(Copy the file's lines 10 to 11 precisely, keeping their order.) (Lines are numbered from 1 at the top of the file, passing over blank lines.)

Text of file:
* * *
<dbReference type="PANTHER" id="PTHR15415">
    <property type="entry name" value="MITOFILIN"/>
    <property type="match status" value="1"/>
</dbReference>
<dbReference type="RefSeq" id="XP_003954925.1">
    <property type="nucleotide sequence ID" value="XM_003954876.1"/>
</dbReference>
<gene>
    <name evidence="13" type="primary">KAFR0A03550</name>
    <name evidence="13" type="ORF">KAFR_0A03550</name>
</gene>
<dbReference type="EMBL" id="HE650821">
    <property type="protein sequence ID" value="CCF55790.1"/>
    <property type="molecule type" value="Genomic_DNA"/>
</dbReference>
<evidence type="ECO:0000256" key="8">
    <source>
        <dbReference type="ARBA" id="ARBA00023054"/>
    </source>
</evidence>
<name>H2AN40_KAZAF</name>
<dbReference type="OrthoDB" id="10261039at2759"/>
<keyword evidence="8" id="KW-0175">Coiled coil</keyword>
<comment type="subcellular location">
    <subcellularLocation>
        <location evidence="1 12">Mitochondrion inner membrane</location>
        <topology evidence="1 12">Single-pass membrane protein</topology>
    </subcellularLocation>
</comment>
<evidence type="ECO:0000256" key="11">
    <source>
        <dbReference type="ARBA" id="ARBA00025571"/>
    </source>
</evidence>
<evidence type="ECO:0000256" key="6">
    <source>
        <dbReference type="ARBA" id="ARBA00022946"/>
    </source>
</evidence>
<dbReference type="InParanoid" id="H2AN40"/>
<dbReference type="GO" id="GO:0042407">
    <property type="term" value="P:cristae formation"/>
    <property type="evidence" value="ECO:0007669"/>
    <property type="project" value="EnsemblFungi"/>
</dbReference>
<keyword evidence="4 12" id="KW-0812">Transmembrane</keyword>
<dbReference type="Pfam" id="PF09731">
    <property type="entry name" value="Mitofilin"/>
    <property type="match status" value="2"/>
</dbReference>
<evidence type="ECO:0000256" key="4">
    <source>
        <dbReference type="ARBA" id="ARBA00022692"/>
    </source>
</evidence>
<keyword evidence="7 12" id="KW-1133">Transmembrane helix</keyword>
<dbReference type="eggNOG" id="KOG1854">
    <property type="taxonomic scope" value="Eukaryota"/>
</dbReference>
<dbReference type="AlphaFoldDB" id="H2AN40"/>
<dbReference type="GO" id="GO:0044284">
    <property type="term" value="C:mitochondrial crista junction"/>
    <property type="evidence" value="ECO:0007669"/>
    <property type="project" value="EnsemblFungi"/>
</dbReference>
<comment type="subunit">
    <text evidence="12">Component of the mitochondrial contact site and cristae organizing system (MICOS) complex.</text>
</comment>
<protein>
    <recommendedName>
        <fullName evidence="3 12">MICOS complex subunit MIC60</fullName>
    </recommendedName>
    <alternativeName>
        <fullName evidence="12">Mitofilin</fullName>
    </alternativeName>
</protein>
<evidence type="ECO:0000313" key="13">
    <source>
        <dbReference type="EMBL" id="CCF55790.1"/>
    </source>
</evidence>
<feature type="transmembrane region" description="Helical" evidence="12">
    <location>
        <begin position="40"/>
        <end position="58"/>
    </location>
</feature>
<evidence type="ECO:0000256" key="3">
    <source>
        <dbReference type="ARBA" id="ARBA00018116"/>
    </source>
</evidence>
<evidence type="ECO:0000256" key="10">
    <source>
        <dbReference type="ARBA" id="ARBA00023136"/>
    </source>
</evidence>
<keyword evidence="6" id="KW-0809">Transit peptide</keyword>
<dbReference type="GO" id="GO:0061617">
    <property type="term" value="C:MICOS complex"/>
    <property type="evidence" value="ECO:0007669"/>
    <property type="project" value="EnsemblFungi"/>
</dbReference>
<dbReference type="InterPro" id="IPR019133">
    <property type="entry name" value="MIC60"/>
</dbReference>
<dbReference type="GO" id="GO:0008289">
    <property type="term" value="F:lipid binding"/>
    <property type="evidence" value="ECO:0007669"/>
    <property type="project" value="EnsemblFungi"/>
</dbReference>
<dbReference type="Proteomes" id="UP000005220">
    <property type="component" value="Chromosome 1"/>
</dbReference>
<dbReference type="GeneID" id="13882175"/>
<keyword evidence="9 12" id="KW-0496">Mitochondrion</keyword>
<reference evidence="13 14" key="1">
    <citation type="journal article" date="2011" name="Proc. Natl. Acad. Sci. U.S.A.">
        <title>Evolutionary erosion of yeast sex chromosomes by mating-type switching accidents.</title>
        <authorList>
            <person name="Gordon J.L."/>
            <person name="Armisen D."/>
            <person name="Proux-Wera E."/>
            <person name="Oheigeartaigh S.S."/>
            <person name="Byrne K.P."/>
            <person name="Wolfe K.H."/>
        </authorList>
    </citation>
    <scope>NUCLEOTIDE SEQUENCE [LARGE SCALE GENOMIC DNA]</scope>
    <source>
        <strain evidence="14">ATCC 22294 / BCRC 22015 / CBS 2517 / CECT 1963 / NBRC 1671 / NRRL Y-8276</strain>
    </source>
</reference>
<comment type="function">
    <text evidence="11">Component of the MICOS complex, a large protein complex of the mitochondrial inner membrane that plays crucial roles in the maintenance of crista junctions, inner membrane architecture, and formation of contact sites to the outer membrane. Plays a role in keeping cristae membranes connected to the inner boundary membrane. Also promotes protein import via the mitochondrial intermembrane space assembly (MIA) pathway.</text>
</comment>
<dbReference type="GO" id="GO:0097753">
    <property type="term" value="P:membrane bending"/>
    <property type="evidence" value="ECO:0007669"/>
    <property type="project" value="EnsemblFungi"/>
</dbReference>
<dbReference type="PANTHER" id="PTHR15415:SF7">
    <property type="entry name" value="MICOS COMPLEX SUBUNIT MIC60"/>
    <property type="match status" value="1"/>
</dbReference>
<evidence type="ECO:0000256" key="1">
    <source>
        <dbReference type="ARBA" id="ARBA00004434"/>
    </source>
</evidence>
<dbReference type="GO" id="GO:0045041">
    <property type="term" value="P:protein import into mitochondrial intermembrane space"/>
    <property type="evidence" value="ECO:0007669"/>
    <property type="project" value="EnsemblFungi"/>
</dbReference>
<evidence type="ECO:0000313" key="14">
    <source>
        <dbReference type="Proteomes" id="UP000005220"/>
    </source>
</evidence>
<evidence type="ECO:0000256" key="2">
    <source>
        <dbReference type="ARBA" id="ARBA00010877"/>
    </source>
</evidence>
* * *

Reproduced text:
    <name evidence="13" type="ORF">KAFR_0A03550</name>
</gene>